I've heard some argue that it means that any time we eat and drink anything we should remember His death and proclaim it. Okay, I only heard that from one person. The most common view is that the bread and cup to which he refers is simply the elements of the Lord's Supper. But I've also heard from Jewish Christian sources that Jesus was in a specific point in the Passover celebration and that there is significance to the bread and the cup that we Gentiles don't realize. Could he have been referring to the Passover bread and cup? That would put it at once a year ... or never for Gentiles. But that surely can't be right.

For kids like me who grew up in church, the Lord's Supper became somewhat passé. The symbolism was lost on us. Look, there was no "bread broken". It was prefab crackers. And that grape juice we got was not the product of us having "drained the blood of grapes", so to speak. It came from a bottle of juice. Yet, Paul said, "We preach Christ crucified" (1 Cor 1:23) and "I decided to know nothing among you except Jesus Christ and Him crucified." (1 Cor 2:2) The sacrifice of Christ on the cross on our behalf is the critical message of the gospel and our sole means of salvation. So how is it that this essential "proclaim the Lord's death until He comes" piece can get so diluted?

I'm asking questions here. I'm not trying to call for change or make a point. It just seems to me that remembering His sacrifice and proclaiming it to others is, well, part of our purpose statement. And it feels like a cracker tab and a thimble of juice is a poor way to do that. We know, for instance, that the early church did much more. Paul's explanation of Communion is in a passage where he is berating the Corinthians for their excess at the Lord's Supper (1 Cor 11:20-30). My history of celebrations of the Eucharist give no reference point for the concept of "excess". We know as well that the early church was "day by day, attending the temple together and breaking bread in their homes" (Acts 2:46), which sounds a lot like both sharing meals and celebrating the Lord's Supper together. I'm not saying we need to do that. I'm not saying we shouldn't. But I'm wondering if this often quarterly cracker and juice exercise is the best way to remember and proclaim His death. Just wondering.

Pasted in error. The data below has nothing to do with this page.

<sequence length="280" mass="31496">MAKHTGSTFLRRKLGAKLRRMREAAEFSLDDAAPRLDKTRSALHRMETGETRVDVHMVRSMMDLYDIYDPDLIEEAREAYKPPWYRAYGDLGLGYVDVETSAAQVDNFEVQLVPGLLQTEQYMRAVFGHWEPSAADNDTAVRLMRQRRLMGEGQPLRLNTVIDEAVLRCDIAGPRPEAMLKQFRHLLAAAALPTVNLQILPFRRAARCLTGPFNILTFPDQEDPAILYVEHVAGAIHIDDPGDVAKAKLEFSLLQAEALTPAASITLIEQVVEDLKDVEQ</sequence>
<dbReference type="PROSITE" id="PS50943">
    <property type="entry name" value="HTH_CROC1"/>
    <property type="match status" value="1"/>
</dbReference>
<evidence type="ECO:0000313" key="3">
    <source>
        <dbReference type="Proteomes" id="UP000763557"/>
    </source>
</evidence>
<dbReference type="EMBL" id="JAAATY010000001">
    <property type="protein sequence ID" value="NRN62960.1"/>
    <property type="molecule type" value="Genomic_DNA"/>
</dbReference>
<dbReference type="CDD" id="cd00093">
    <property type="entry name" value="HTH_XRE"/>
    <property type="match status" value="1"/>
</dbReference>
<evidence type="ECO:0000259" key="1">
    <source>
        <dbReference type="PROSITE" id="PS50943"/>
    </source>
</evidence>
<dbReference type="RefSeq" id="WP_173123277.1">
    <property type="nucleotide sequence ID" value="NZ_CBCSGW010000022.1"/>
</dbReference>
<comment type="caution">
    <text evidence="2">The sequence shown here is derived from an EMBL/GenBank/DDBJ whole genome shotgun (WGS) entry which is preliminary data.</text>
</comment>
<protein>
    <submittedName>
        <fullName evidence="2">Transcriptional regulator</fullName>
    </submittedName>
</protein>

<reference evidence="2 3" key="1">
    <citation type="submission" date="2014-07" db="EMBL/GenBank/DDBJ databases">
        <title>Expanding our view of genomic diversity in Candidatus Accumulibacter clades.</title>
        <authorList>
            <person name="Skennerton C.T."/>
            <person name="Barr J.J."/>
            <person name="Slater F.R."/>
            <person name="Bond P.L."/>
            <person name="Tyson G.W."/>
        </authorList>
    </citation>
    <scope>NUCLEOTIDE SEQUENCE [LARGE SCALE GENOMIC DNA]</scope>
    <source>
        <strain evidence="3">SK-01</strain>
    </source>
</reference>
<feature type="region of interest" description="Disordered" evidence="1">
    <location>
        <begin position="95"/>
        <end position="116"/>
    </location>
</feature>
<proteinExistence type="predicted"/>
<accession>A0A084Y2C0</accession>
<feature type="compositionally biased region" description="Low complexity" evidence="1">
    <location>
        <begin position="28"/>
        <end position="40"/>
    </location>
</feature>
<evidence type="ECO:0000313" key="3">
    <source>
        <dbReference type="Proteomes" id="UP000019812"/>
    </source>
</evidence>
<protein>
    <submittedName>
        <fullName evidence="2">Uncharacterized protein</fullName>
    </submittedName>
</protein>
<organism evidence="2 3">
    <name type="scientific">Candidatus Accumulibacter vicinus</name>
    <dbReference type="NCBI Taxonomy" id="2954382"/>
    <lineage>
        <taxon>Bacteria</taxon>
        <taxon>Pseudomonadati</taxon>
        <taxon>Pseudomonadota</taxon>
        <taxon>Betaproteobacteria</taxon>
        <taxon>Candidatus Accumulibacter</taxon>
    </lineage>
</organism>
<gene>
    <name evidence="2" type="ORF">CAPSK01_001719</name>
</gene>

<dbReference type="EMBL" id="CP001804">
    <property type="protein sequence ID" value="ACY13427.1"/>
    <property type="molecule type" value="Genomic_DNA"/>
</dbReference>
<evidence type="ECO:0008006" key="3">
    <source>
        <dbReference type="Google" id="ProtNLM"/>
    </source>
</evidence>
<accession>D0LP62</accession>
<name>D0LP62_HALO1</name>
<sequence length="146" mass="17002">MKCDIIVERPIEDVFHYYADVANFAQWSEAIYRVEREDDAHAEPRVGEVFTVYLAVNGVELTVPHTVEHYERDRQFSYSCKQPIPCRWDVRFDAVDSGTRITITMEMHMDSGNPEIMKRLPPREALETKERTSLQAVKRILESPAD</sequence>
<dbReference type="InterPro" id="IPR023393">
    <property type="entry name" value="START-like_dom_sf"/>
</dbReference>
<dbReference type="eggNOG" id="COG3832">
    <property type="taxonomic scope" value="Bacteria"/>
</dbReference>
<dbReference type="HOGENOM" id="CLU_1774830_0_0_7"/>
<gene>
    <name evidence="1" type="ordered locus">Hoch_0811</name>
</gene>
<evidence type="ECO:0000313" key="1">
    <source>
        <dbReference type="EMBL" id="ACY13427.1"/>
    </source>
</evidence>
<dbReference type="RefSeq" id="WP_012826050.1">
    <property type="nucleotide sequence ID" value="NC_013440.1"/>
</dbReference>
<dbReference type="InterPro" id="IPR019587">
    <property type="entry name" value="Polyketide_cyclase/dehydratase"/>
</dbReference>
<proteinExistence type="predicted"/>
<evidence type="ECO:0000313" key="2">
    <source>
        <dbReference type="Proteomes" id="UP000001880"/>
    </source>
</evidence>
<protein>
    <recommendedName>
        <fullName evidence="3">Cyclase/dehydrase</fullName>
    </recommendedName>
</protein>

Tuesday, July 26, 2016

The Danger of OSAS

You know OSAS, right? "Once saved, always saved." When I was growing up, I thought I was a Calvinist because I believed "once saved, always saved" and those miscreant Arminians didn't. Of course, I didn't realize that "Calvinism" (poorly named) has 5 points and I was ignoring 4 of them. Imagine my surprise, then, when I came across the rest of them, saw the Scripture involved, and rejected OSAS.

"Okay, now, hold on," I can hear you saying. "Aren't you a Calvinist? Don't you subscribe to that point as a Calvinist?" No, I don't, and I'll tell you why. I cannot tell you how many people in my lifetime I've heard tell me "I'm a Christian" while they indulged in open, admitted sinful practices which they defended on the basis of "OSAS". "You can't tell me I'm going to hell," they would tell me, "because I accepted Christ when I was younger and once saved, always saved, right?" This is a problem.